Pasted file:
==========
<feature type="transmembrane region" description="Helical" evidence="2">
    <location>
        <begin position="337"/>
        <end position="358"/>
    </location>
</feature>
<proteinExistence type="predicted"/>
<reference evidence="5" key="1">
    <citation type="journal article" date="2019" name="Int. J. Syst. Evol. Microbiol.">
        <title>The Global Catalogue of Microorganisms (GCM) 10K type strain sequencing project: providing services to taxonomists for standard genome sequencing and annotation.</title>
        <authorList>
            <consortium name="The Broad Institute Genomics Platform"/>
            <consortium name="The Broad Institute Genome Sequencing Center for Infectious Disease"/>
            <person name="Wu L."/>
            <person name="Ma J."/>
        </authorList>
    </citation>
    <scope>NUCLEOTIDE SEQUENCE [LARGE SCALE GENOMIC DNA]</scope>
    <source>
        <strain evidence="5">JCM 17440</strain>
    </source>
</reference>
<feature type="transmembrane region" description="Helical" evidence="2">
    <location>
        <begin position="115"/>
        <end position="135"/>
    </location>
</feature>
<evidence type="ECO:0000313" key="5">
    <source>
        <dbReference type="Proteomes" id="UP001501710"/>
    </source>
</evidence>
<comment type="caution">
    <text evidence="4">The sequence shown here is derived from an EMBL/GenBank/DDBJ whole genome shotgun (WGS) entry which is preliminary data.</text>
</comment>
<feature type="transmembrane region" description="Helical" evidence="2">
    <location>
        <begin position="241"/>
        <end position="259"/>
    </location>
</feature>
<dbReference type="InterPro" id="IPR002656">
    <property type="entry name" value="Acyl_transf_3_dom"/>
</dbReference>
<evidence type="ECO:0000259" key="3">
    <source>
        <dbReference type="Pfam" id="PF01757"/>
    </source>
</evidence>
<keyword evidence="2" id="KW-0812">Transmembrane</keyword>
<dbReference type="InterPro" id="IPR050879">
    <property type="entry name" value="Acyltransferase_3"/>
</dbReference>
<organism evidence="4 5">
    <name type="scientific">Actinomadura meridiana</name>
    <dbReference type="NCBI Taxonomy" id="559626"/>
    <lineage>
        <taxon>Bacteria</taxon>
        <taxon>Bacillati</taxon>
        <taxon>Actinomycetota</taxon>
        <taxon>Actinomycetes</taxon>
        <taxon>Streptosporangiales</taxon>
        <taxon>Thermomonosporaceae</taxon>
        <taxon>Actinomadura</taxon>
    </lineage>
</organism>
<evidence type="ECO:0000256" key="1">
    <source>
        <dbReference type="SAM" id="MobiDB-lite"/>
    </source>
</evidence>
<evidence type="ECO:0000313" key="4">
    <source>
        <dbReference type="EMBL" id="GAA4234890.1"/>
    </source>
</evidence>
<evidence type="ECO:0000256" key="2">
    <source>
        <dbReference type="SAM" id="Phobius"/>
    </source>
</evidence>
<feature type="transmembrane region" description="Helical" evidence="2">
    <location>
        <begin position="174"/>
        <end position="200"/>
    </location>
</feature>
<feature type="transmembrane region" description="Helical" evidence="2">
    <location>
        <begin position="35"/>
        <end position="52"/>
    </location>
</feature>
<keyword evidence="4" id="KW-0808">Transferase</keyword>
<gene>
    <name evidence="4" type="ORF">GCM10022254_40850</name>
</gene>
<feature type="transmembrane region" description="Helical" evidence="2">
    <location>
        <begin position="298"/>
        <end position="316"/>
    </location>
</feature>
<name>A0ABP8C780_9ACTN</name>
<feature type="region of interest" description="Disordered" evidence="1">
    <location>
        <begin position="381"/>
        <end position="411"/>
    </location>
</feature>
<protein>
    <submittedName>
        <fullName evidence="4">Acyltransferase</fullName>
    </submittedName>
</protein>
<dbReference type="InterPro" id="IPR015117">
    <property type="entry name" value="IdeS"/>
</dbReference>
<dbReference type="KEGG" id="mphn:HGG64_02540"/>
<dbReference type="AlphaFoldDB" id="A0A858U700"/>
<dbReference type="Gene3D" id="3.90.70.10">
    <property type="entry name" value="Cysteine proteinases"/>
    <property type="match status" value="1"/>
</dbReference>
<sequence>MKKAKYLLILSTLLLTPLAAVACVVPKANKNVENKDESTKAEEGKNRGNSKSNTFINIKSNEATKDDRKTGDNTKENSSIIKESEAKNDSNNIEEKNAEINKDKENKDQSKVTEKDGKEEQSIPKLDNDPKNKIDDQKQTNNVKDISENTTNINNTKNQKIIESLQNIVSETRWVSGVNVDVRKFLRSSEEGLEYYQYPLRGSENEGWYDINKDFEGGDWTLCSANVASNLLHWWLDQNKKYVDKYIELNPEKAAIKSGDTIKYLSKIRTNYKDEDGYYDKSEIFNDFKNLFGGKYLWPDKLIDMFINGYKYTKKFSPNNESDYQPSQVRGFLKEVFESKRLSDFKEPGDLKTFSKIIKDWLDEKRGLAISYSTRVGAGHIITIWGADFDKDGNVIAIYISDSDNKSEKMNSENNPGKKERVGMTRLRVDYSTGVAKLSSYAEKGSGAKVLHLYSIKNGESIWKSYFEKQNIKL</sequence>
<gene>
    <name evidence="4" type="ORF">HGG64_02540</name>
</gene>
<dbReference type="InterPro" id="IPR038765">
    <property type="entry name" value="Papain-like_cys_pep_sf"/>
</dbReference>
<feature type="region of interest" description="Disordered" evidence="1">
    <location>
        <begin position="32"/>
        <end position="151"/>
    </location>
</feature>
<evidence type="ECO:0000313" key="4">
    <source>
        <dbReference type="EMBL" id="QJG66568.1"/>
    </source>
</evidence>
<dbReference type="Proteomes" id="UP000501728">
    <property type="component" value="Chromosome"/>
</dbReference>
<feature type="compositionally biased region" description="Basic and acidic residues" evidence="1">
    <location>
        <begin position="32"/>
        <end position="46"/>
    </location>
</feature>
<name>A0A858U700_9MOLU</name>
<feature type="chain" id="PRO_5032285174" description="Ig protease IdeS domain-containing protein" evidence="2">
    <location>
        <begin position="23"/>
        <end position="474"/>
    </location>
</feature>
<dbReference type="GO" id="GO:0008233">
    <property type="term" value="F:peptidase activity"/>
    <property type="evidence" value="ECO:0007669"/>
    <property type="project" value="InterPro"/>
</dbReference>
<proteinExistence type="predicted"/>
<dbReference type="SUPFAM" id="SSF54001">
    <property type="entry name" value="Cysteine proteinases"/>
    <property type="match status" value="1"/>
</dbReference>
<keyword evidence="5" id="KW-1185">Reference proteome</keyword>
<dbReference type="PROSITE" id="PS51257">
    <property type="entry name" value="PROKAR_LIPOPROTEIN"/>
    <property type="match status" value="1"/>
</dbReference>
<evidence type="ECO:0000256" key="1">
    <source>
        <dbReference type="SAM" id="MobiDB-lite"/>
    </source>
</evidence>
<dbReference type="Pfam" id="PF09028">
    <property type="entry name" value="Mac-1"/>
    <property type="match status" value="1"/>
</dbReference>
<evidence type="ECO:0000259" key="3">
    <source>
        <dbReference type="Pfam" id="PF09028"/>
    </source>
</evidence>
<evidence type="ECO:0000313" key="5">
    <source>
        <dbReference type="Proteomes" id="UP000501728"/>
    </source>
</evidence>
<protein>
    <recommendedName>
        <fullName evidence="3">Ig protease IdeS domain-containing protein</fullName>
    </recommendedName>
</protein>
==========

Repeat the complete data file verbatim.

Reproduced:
<feature type="transmembrane region" description="Helical" evidence="2">
    <location>
        <begin position="337"/>
        <end position="358"/>
    </location>
</feature>
<proteinExistence type="predicted"/>
<reference evidence="5" key="1">
    <citation type="journal article" date="2019" name="Int. J. Syst. Evol. Microbiol.">
        <title>The Global Catalogue of Microorganisms (GCM) 10K type strain sequencing project: providing services to taxonomists for standard genome sequencing and annotation.</title>
        <authorList>
            <consortium name="The Broad Institute Genomics Platform"/>
            <consortium name="The Broad Institute Genome Sequencing Center for Infectious Disease"/>
            <person name="Wu L."/>
            <person name="Ma J."/>
        </authorList>
    </citation>
    <scope>NUCLEOTIDE SEQUENCE [LARGE SCALE GENOMIC DNA]</scope>
    <source>
        <strain evidence="5">JCM 17440</strain>
    </source>
</reference>
<feature type="transmembrane region" description="Helical" evidence="2">
    <location>
        <begin position="115"/>
        <end position="135"/>
    </location>
</feature>
<evidence type="ECO:0000313" key="5">
    <source>
        <dbReference type="Proteomes" id="UP001501710"/>
    </source>
</evidence>
<comment type="caution">
    <text evidence="4">The sequence shown here is derived from an EMBL/GenBank/DDBJ whole genome shotgun (WGS) entry which is preliminary data.</text>
</comment>
<feature type="transmembrane region" description="Helical" evidence="2">
    <location>
        <begin position="241"/>
        <end position="259"/>
    </location>
</feature>
<dbReference type="InterPro" id="IPR002656">
    <property type="entry name" value="Acyl_transf_3_dom"/>
</dbReference>
<evidence type="ECO:0000259" key="3">
    <source>
        <dbReference type="Pfam" id="PF01757"/>
    </source>
</evidence>
<keyword evidence="2" id="KW-0812">Transmembrane</keyword>
<dbReference type="InterPro" id="IPR050879">
    <property type="entry name" value="Acyltransferase_3"/>
</dbReference>
<organism evidence="4 5">
    <name type="scientific">Actinomadura meridiana</name>
    <dbReference type="NCBI Taxonomy" id="559626"/>
    <lineage>
        <taxon>Bacteria</taxon>
        <taxon>Bacillati</taxon>
        <taxon>Actinomycetota</taxon>
        <taxon>Actinomycetes</taxon>
        <taxon>Streptosporangiales</taxon>
        <taxon>Thermomonosporaceae</taxon>
        <taxon>Actinomadura</taxon>
    </lineage>
</organism>
<evidence type="ECO:0000256" key="1">
    <source>
        <dbReference type="SAM" id="MobiDB-lite"/>
    </source>
</evidence>
<evidence type="ECO:0000313" key="4">
    <source>
        <dbReference type="EMBL" id="GAA4234890.1"/>
    </source>
</evidence>
<evidence type="ECO:0000256" key="2">
    <source>
        <dbReference type="SAM" id="Phobius"/>
    </source>
</evidence>
<feature type="transmembrane region" description="Helical" evidence="2">
    <location>
        <begin position="174"/>
        <end position="200"/>
    </location>
</feature>
<feature type="transmembrane region" description="Helical" evidence="2">
    <location>
        <begin position="35"/>
        <end position="52"/>
    </location>
</feature>
<keyword evidence="4" id="KW-0808">Transferase</keyword>
<gene>
    <name evidence="4" type="ORF">GCM10022254_40850</name>
</gene>
<feature type="transmembrane region" description="Helical" evidence="2">
    <location>
        <begin position="298"/>
        <end position="316"/>
    </location>
</feature>
<name>A0ABP8C780_9ACTN</name>
<feature type="region of interest" description="Disordered" evidence="1">
    <location>
        <begin position="381"/>
        <end position="411"/>
    </location>
</feature>
<protein>
    <submittedName>
        <fullName evidence="4">Acyltransferase</fullName>
    </submittedName>
</protein>
<dbReference type="InterPro" id="IPR015117">
    <property type="entry name" value="IdeS"/>
</dbReference>
<dbReference type="KEGG" id="mphn:HGG64_02540"/>
<dbReference type="AlphaFoldDB" id="A0A858U700"/>
<dbReference type="Gene3D" id="3.90.70.10">
    <property type="entry name" value="Cysteine proteinases"/>
    <property type="match status" value="1"/>
</dbReference>
<sequence>MKKAKYLLILSTLLLTPLAAVACVVPKANKNVENKDESTKAEEGKNRGNSKSNTFINIKSNEATKDDRKTGDNTKENSSIIKESEAKNDSNNIEEKNAEINKDKENKDQSKVTEKDGKEEQSIPKLDNDPKNKIDDQKQTNNVKDISENTTNINNTKNQKIIESLQNIVSETRWVSGVNVDVRKFLRSSEEGLEYYQYPLRGSENEGWYDINKDFEGGDWTLCSANVASNLLHWWLDQNKKYVDKYIELNPEKAAIKSGDTIKYLSKIRTNYKDEDGYYDKSEIFNDFKNLFGGKYLWPDKLIDMFINGYKYTKKFSPNNESDYQPSQVRGFLKEVFESKRLSDFKEPGDLKTFSKIIKDWLDEKRGLAISYSTRVGAGHIITIWGADFDKDGNVIAIYISDSDNKSEKMNSENNPGKKERVGMTRLRVDYSTGVAKLSSYAEKGSGAKVLHLYSIKNGESIWKSYFEKQNIKL</sequence>
<gene>
    <name evidence="4" type="ORF">HGG64_02540</name>
</gene>
<dbReference type="InterPro" id="IPR038765">
    <property type="entry name" value="Papain-like_cys_pep_sf"/>
</dbReference>
<feature type="region of interest" description="Disordered" evidence="1">
    <location>
        <begin position="32"/>
        <end position="151"/>
    </location>
</feature>
<evidence type="ECO:0000313" key="4">
    <source>
        <dbReference type="EMBL" id="QJG66568.1"/>
    </source>
</evidence>
<dbReference type="Proteomes" id="UP000501728">
    <property type="component" value="Chromosome"/>
</dbReference>
<feature type="compositionally biased region" description="Basic and acidic residues" evidence="1">
    <location>
        <begin position="32"/>
        <end position="46"/>
    </location>
</feature>
<name>A0A858U700_9MOLU</name>
<feature type="chain" id="PRO_5032285174" description="Ig protease IdeS domain-containing protein" evidence="2">
    <location>
        <begin position="23"/>
        <end position="474"/>
    </location>
</feature>
<dbReference type="GO" id="GO:0008233">
    <property type="term" value="F:peptidase activity"/>
    <property type="evidence" value="ECO:0007669"/>
    <property type="project" value="InterPro"/>
</dbReference>
<proteinExistence type="predicted"/>
<dbReference type="SUPFAM" id="SSF54001">
    <property type="entry name" value="Cysteine proteinases"/>
    <property type="match status" value="1"/>
</dbReference>
<keyword evidence="5" id="KW-1185">Reference proteome</keyword>
<dbReference type="PROSITE" id="PS51257">
    <property type="entry name" value="PROKAR_LIPOPROTEIN"/>
    <property type="match status" value="1"/>
</dbReference>
<evidence type="ECO:0000256" key="1">
    <source>
        <dbReference type="SAM" id="MobiDB-lite"/>
    </source>
</evidence>
<dbReference type="Pfam" id="PF09028">
    <property type="entry name" value="Mac-1"/>
    <property type="match status" value="1"/>
</dbReference>
<evidence type="ECO:0000259" key="3">
    <source>
        <dbReference type="Pfam" id="PF09028"/>
    </source>
</evidence>
<evidence type="ECO:0000313" key="5">
    <source>
        <dbReference type="Proteomes" id="UP000501728"/>
    </source>
</evidence>
<protein>
    <recommendedName>
        <fullName evidence="3">Ig protease IdeS domain-containing protein</fullName>
    </recommendedName>
</protein>